Resistance and Repression in the Sugar Workers Movement
John Milton Lozande, Secretary General, National Federation of Sugar Workers (NFSW), Philippines
Repression is inherent and concomitant to exploitation. This sad reality is clearly illustrated in the case of sugar workers in the Philippines.
The sugar industry is a major pillar of the pre-industrial and agricultural economy of the Philippines. It is still a major segment of the economy today.
Sugarcane was introduced from India to China, then to Formosa and later to the Philippines. From 1854 until the late 1970s, sugar became one of the top Philippine exports. The industry experienced a series of severe crisis: first, when the US sugar quota was restricted as a result of the termination of the Laurel-Langley Agreement (preferential trade agreement between the US and the Philippines) in the mid-1970s; the glut in the global supply of sugar in the first half of the 1980s; and impact of globalization since 1995 up to the present. In 1986, then President Corazon Aquino declared that the sugar industry as a "sunset industry".
Big landlords and comprador businessmen dominate the Philippine agriculture. Only six percent (6%) of the country's families own and control more than 60 percent of the total agricultural land in the Philippines. Barely two percent (2%) of the 40,000 sugar planters control 44% of the 366,000 hectares sugar plantations in the country. They also control the sugar industry's 28 sugar mills. The same few families also control the supply of fertilizers, pesticides and farm implements.
The elite who control vast tracts of sugar lands and sugar mills squeeze sugar workers dry to maximize their profits. Wages (which in many cases, US$1 and below/ daily) and benefits are kept very low. Union rights are trampled upon. Hunger and malnutrition hound sugar plantations while sugar barons wallow in luxury.
The government's Comprehensive Agrarian Reform Program (CARP), like other bogus land reforms before it, failed the sugar workers and their historical and continuing aspiration for land, jobs and justice. Flawed from the start, it is used by sugar barons and TNCs to retain, seize and reconcentrate control of the land through land conversions, transfer certificates and cancellation of Certificate of Land Transfer (CLTs) and Certificate of Land Ownership Awards (CLOAs). In essence, the CARP legalizes land grabbing of the sugar barons and big corporations. Various schemes like the stock distribution option (SDO) and the corporative scheme are used by big landlord families like the Cojuangcos, the family of former President Cory Cojuangco Aquino, to conjure an illusion of land distribution.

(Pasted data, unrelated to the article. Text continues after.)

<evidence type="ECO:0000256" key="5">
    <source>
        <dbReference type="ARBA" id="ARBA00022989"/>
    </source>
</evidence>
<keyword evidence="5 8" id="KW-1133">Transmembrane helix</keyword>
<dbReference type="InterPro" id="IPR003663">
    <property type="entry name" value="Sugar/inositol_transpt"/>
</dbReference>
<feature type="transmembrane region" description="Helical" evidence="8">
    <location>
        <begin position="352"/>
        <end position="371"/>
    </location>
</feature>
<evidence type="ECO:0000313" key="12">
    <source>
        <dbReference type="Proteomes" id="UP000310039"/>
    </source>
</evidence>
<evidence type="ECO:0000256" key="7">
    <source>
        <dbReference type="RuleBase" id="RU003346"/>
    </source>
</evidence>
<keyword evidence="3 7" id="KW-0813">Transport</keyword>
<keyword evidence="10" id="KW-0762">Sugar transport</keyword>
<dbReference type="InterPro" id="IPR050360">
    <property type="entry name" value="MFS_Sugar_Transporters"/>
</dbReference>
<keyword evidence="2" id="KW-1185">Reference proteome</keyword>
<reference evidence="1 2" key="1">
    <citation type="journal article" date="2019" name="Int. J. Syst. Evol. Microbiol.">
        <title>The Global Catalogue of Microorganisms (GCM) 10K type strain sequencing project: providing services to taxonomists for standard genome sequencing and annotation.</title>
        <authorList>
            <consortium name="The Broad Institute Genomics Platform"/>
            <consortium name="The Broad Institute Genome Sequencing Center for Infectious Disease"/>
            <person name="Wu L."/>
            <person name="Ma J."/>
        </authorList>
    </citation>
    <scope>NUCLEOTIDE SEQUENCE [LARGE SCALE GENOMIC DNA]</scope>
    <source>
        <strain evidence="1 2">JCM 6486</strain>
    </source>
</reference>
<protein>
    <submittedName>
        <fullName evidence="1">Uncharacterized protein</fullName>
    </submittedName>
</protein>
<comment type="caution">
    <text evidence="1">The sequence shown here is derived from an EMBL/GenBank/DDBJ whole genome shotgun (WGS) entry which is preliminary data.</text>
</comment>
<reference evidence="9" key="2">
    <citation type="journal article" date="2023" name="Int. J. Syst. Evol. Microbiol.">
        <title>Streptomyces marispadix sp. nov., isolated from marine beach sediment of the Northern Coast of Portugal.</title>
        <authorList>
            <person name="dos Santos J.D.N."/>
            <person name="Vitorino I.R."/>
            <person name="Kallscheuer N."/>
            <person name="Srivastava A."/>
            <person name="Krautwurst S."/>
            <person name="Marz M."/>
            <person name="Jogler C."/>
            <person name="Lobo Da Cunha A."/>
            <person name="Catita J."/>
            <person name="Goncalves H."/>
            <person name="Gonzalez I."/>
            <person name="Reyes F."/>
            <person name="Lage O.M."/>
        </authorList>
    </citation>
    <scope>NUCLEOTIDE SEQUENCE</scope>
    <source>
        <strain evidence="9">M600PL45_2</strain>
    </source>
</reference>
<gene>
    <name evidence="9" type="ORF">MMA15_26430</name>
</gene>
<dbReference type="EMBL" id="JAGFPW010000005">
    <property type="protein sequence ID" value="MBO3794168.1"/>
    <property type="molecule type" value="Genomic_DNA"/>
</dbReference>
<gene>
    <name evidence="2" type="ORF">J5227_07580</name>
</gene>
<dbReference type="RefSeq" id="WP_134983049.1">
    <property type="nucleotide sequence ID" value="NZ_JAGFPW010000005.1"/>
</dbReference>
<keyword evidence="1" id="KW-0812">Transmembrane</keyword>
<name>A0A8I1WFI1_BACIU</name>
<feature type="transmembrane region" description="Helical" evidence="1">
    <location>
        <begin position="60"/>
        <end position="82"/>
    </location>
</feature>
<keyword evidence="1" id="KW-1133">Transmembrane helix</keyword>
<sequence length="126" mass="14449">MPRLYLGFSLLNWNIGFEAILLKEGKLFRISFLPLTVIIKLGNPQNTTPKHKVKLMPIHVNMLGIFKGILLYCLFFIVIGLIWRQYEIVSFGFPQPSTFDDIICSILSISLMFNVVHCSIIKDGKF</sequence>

The sugar industry is concentrated in Negros Island, the fourth largest island of the Philippine archipelago. Sixty percent (56%) of the national sugar production is produced in Negros. Negros host twelve (12) of the total twenty eight (28) operational sugar mills in the country. In fact, Victorias Milling Company (VMC), the biggest sugar refinery in the country and the whole of Asia is found in Victorias City, Negros Occidental. Other major sugar producing provinces in the country are Bukidnon, Batangas, Tarlac, Cebu, Iloilo, Capiz and Leyte.
BLOODY HISTORY OF LANDGRABBING AND REPRESSION
The vast tracts of sugar lands owned by big landlords today, originated from the hatedhacienda system during the Spanish colonial regime in the Philippines. Haciendas were royal grants given by the then King of Spain to loyal natives. These lands were forcibly taken away from the native inhabitants of the Philippines during the Spanish colonization of the archipelago. Subsequently, instead of returning these lands to the natives, the US colonizers upheld Spanish and haciendero property rights over them. Majority of the country's political elite today, trace its roots to this haciendero landed elite who benefited from their subservience to Spanish and American colonial rule. Those who resisted colonialization, were considered and hunted down as "bandits" and "insurectos".
The modern sugar industry was introduced by a British businessman, Nicolas Loney. Loney first set foot in Panay Island and established modern sugar mills. He destroyed the native textile industry by flooding the local market with cheap factory-made textile. From Panay, Loney brought massive cultivation sugarcane and modern milling of cane sugar in Negros, a vast land of fertile volcanic soil favorable for sugarcane farming. Tens of thousands of hectares were grabbed from the native through force, intimidation and deception.
In 1890s farm workers in the sugar lands of Negros took up arms against the cruel Spanish colonialist and hacienderos. This uprising was led by Papa Isio (Dionisio Sigbela), a farm worker in a hacienda in Central Negros. The uprising spread like a bush fire amidst the unbearable oppression and exploitation of Spanish colonialists and localhacienderos. This was eventually put down by the treachery of local landlords who collaborated with the colonizers.